Long overdue for Iowa to make run in NCAA Tournament
If not now with Luka Garza, then when will it ever happen?
By Pat Harty
IOWA CITY, Iowa – This is it, the final chapter in Luka Garza’s incredible story as a Hawkeye.
His next loss would be his last as an Iowa basketball player, so the only way to keep Garza’s story going is for Iowa to keep winning in the NCAA Tournament, which starts on Saturday against No. 15 seed Grand Canyon in a first-round game in Indianapolis.
If Iowa fans have learned anything over the past three or four decades about the NCAA Men’s Basketball Tournament, it’s that surviving and advancing isn’t easy.
Garza was about three months old when Iowa last advanced to the Sweet 16 in 1999, while 61-year old Iowa head coach Fran McCaffery was a third-year sophomore point guard for the University of Pennsylvania the last time Iowa advanced to the Final Four in 1980.
Both streaks have festered for far too long, and it’s beyond time to do something about it as former Hawkeye Jess Settles pointed on Friday as a guest on the Hawk Fanatic/KCJJ radio show and podcast.
Settles, who works as a studio and color analyst for the Big Ten Network, said he’s tired of being asked, as a member of the last Iowa team to make the Sweet 16, when it’ll happen again.
“It needs to happen now,” Settles said. “This team is built to do it.”
This century is nearly a quarter over, and yet, Iowa still hasn’t advanced past the second round of the NCAA Tournament in this century.
Last year’s team didn’t have a chance to make a run in the 2020 NCAA Tournament because the event was canceled due to the outbreak of the coronavirus.
Garza is Iowa’s all-time leading scorer and the most decorated player in program history from an individual standpoint. And should he lead Iowa, which has won eight of its last 10 games, on a deep run in the NCAA Tournament, it would be hard not to rank Garza as the greatest player in program history, even ahead of the great Ronnie Lester.
A deep run for Iowa would have to be at least making the Sweet 16.
“I came back to play with this team, these guys, and I came back to play in this tournament,” Garza said. “That’s what I’ve been locked into for a while now. Obviously, not having this tournament last year has added to the motivation since that moment.”
“I think it’s very exciting to be here. I’m just trying to be in the present moment and not worry about anything else but just right now and then focusing on Grand Canyon, taking it one game at a time. I think we have a chance to do something special if we play like we’re capable of.”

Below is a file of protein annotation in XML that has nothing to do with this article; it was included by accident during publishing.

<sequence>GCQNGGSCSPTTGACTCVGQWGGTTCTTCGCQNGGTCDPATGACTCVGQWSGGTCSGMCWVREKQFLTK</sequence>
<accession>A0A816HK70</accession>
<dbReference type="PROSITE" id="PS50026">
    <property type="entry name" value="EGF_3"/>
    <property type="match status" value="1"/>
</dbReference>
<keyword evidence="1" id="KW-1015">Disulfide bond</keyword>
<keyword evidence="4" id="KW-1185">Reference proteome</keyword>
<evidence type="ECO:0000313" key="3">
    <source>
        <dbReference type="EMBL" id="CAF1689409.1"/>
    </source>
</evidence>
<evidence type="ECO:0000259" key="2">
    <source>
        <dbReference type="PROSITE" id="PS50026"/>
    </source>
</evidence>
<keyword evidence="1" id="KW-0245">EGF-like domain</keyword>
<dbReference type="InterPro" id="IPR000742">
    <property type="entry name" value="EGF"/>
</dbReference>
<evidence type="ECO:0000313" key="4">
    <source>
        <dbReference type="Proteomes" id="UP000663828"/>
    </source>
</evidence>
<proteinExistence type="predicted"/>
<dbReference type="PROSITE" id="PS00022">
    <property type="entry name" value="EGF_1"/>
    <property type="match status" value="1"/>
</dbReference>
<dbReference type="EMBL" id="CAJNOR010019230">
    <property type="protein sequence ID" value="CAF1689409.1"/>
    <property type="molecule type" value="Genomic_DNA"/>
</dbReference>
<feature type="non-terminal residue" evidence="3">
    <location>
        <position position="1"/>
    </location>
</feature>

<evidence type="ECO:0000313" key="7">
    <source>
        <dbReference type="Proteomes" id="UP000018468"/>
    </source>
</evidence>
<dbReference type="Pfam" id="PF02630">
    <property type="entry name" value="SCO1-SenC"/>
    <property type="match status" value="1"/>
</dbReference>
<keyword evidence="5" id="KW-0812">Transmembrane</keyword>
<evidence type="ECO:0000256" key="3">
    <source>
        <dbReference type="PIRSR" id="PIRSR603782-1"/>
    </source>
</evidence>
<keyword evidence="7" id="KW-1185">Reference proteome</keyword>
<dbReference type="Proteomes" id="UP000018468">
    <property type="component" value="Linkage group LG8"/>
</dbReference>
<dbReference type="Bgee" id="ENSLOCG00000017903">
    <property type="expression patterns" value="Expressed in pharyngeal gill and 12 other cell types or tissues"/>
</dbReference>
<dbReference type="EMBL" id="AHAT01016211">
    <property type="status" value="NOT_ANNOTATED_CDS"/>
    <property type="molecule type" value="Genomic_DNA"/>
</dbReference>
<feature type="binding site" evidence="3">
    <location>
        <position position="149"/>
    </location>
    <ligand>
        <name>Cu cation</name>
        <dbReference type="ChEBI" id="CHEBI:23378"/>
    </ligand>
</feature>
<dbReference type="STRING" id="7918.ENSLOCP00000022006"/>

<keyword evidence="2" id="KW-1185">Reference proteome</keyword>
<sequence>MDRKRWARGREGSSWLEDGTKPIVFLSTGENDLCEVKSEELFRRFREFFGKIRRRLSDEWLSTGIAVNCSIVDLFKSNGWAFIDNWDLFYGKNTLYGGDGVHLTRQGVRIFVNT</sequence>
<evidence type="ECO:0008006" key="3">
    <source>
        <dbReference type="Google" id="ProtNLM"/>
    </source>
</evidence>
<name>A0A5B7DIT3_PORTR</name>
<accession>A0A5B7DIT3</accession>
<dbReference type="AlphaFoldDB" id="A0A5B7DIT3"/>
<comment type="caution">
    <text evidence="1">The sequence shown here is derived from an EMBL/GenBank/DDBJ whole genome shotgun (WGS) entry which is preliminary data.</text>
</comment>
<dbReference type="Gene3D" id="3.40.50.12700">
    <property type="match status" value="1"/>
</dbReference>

It’s hard to think of a time since 1999 when the circumstances seemed this favorable for Iowa to make a run in the tournament.
The only other season that comes to mind is 2005-06 when a veteran Iowa squad was seeded third after having won the Big Ten Tournament.
But in case you have forgotten, Iowa was upset by Northwestern State 64-63 in the first round of the 2006 NCAA Tournament.
And sadly, that’s what most fans probably remember about the 2005-06 season because the NCAA Tournament has that kind of power and influence.
As for Grand Canyon, it won the Western Athletic Conference Tournament with double digits wins over Seattle (81-47) and New Mexico State (74-56). The Antelopes starting lineup includes four seniors and one sophomore.
Asbjorn Midtgaard, a 7-foot center from Denmark, leads Grand Canyon in scoring and rebounding with per-game averages of 14.0 and 9.9, respectively. He also ranks first in the country in field goal percentage, making 70 percent of his attempts.
Jovan Blacksher Jr., ranks 33rd in the country in assists per game (5.3).
The Antelopes (17-6) rank second in the country in field goal percentage defense (.376); fifth in rebound margin (+9.8); eighth in defensive rebounds (29.26); ninth in scoring defense (61.1); 12th in 3-point field goal percentage defense (.288); and 25th in assists per game (16.1.
Grand Canyon is coached by Bryce Drew and will be making its first NCAA Tournament appearance. Prior to Grand Canyon, Drew was the head coach at his alma mater, Valparaiso, for five seasons (2012-16) and Vanderbilt for three years (2017-20).
The winner of the Iowa-Grand Canyon matchup will play the winner between Oregon and Virginia Commonwealth in the second round on Monday.
Iowa is a double-digit favorite against Grand Canyon and will almost certainly be favored in the second round should the Hawkeyes advance.
And while no bracket is easy, Iowa’s path to the Sweet 16 looks manageable.
Iowa has to lead the way arguably the most dominating offensive player in college basketball in the 6-foot-11 Garza, one of the top 3-point shooters in Big Ten history in fifth-year senior point guard Jordan Bohannon, and one of the Big Ten’s top players in junior small forward Joe Wieskamp.
Iowa also has played much better on defense after losing four of five games in late January and early February.
So if Iowa doesn’t make a run in the tournament this season, considering the circumstances, you might start to wonder if it’ll ever happen again.
Much goes into surviving and advancing in the NCAA Tournament, not the least of which is experience.
The loss of 6-11 forward Jack Nunge to a knee injury is significant, but Iowa has had time to adjust to his absence.
Part of that adjustment has been a bigger role for 6-8 freshman Keegan Murray, whose play on both ends of the floor has been critical down the stretch.
Iowa has plenty of offensive firepower to keep this story going for a while longer. A lot will depend on how Iowa performs on defense, and lately, the Hawkeyes have been solid on defense.
The hope is that Garza and his cohorts have saved the best for last, because if so, as deep run seems well within reach.
Iowa vs. Grand Canyon
What: NCAA Tournament first-round game
When: Saturday, 5:25 p.m.
Where: Indiana Farmers Coliseum, Indianapolis
Radio: Iowa Radio Network
Series: Saturday will be the first ever meeting between Iowa and Grand Canyon.